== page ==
Music Festivals Aren’t Worth it (Maybe)
All the major shows are revealing their lineups, setting the date and rolling out tickets. If you’re mulling over whether or not to attend a festival this year I’ve got you covered! Festivals, especially the ones that span multiple days can take a lot out of you both physically and financially.
Huge crowds, hefty price tags, and sanitation issues aren’t the most glamorous things to talk about but they just might be why music festivals aren’t worth it to some. I covered why music festivals are worth it in a previous post and now let’s discuss why they just might not be for you.
Wait? Didn’t I include this in the Pro Music Festival post? I did because honestly it can go either way. Even if the ticket prices are a deal because you’ve purchase early bird or the individual ticket prices (for each band) would be astronomical you might find yourself with a big bill at the food stands. The food and drinks are notoriously overpriced and there really isn’t anything you can do to get around that.
Some people smuggle in food and other festivals allow you to bring your own but it really depends on the event.
If you’re at all uncomfortable with large groups of people or if you’d prefer to be up and close with your fave band then this is probably not the best option for you. I somehow made it up to the front at Lollapoolza a few years ago to see Lady Gaga but that pretty much never happens.
If you try to squeeze your way to the front good luck. Some people can do it but everyone around you will be supremely annoyed. Some concert etiquette might be helpful but I think that sometimes it’s better to watch from the back where there is more space and you can see the stage without anyone in the way.
We all like being clean and fresh as a daisy but don’t think for a second that you’re going to leave an outdoor festival without at least a little bit of dirt. Most of these events happen on great lawns, in the desert, or in actual dust bowls that turn into mud with the slightest drizzle. I’ve had legs splattered with mud and yes it was gross.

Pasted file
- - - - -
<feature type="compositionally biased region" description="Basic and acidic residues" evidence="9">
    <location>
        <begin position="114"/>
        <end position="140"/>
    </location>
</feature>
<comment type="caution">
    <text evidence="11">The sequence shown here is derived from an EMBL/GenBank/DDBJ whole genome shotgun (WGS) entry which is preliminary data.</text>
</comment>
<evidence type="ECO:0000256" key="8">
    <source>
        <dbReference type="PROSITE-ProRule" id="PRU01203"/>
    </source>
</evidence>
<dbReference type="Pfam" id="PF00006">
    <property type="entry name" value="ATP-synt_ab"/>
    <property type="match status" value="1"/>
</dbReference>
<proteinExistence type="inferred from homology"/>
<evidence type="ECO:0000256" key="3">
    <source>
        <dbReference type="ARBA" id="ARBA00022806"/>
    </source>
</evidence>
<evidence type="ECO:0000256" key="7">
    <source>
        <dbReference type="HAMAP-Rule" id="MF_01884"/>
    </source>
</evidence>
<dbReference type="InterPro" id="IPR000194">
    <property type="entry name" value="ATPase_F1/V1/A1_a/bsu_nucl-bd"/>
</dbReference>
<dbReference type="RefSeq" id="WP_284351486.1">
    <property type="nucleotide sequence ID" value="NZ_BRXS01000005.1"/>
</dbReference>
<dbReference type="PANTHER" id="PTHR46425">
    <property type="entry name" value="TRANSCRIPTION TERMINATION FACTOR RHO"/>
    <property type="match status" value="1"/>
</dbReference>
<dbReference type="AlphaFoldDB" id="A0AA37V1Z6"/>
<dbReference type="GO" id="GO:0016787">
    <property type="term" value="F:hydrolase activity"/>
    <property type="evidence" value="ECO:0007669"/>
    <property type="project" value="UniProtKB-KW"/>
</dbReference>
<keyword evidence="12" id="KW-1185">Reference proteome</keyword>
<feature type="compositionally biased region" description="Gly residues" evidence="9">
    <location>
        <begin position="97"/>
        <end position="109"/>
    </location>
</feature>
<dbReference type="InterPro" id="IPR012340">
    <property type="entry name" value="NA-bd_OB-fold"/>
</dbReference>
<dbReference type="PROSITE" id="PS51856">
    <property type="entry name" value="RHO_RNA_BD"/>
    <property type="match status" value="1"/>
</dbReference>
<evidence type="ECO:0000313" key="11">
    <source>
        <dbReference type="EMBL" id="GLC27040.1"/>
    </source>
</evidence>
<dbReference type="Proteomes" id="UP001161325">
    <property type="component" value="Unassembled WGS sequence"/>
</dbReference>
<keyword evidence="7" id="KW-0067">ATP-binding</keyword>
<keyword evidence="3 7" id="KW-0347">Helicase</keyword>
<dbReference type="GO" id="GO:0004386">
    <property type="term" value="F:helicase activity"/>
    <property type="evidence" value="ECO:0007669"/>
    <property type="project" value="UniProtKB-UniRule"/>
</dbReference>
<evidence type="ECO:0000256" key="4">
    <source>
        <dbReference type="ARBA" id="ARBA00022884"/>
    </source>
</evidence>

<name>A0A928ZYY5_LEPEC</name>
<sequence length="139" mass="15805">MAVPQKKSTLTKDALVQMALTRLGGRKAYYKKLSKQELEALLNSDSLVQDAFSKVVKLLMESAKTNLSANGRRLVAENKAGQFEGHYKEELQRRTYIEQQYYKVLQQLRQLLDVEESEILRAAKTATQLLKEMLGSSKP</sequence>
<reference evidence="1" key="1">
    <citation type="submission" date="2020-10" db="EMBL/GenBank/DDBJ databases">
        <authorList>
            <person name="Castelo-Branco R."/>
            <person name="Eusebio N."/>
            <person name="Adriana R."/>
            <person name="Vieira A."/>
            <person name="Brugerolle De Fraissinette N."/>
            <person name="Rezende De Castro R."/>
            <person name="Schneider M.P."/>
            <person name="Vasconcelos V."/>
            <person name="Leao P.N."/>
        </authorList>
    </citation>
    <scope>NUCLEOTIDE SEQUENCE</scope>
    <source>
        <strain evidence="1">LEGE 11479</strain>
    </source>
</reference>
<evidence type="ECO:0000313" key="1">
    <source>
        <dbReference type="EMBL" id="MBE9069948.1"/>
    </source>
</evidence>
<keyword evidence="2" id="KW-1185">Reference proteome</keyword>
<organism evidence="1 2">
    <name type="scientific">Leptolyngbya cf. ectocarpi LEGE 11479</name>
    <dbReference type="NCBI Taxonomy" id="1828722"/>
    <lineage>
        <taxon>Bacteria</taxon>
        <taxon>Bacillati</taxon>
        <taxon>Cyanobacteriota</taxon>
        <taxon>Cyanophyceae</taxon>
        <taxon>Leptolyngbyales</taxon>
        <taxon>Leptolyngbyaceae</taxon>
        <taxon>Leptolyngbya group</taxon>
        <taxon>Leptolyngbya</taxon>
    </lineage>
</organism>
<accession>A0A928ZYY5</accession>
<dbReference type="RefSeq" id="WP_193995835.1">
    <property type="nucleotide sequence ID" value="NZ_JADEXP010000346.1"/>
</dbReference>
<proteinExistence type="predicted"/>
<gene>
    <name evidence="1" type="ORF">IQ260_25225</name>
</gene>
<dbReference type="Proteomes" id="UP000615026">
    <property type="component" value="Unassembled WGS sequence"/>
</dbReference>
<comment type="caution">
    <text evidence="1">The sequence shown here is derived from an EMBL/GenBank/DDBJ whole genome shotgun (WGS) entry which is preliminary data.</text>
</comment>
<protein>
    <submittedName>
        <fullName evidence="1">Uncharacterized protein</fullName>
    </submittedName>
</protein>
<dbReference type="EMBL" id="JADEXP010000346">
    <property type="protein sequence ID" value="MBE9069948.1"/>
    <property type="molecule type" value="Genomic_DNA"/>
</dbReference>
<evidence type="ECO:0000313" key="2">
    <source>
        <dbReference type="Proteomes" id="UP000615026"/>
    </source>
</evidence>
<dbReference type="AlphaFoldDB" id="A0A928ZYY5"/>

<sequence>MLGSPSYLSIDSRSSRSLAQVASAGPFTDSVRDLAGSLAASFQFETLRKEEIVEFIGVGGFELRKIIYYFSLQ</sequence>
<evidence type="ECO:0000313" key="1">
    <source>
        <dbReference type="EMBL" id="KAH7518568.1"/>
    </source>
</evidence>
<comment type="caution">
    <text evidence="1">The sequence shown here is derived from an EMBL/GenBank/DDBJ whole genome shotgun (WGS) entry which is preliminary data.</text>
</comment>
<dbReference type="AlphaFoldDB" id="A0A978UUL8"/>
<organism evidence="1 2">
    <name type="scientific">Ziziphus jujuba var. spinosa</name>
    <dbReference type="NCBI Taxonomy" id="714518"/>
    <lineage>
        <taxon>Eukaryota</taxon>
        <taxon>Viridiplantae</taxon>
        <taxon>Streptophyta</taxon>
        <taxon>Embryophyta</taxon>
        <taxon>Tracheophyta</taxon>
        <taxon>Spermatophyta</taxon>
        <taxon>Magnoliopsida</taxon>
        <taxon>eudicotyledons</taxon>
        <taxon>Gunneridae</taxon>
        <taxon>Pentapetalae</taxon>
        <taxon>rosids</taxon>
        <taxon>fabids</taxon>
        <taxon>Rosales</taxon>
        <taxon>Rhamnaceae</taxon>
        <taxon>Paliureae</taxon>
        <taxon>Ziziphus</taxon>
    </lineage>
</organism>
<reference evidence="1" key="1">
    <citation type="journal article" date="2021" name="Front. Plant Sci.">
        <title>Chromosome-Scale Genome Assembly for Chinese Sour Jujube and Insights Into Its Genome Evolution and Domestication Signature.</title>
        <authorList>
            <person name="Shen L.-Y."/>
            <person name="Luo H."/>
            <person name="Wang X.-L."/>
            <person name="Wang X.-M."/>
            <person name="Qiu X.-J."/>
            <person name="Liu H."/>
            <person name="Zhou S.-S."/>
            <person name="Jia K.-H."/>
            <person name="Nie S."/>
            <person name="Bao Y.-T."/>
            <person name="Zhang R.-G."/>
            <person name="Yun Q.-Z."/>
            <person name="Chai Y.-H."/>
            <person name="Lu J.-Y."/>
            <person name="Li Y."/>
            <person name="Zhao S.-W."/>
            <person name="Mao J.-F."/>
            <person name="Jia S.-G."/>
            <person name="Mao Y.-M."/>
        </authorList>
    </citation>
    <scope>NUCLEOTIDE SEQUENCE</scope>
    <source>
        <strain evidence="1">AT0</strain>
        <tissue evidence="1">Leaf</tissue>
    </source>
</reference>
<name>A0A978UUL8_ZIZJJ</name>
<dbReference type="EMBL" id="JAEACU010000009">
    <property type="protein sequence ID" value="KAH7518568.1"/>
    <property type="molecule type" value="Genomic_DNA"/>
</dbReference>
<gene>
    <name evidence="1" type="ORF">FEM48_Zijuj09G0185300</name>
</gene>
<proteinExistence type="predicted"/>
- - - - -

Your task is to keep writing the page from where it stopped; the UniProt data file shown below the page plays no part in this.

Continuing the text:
Did I care though? Not really I was so happy to be there it didn’t really matter.
This can be irrelevant if you end up with pleasant sunny weather or if your festival happens to be indoors. Still, chances are you’re going to be somewhere with minimal shade and very little coverage in the middle of the summer.
If mother nature decides to hate you it could pour and you’ll end up soaked and muddy. This happened to me at the Made in America festival in Philadelphia a couple summers ago. Or, if the weather decides to go in the opposite direction you’ll end up with 100+ degree weather and risk heat stroke. That happened at the Warped Tour several years back.
It’s not always as dramatic as that but it is something to consider.
The Set Times
Every year there is always a set time decision that makes me want to cry a little. For some people conflicting set times can be the main reason why music festivals aren’t worth it.
It can be rough to see that you and a friend want to see two separate bands at 3 PM. Or that two of your faves are both going on at 6 PM. Still, I think that there is always a way around it. Maybe you’ll have to cut the set times in half or maybe even just see one and plan to see the other later. It’s supremely annoying but it happens.
The only festival that remedies this is Coachella. Since the same acts perform two weekends in a row you can catch any act you didn’t get a chance to see one weekend during the next!
The slight drawback in this scenario, however, is that most artists switch up their set a bit to keep the performances fresh. An example of this was when Martin Garrix brought out Dua Lipa one weekend and then Troye Sivan the next. Still, it’s impossible to see absolutely everything.
No matter what you do there are pros and cons to it and music festivals are no different.
Think music festivals aren’t worth it?
Disagree? Don’t worry, previously I highlighted everything that is amazing about festivals!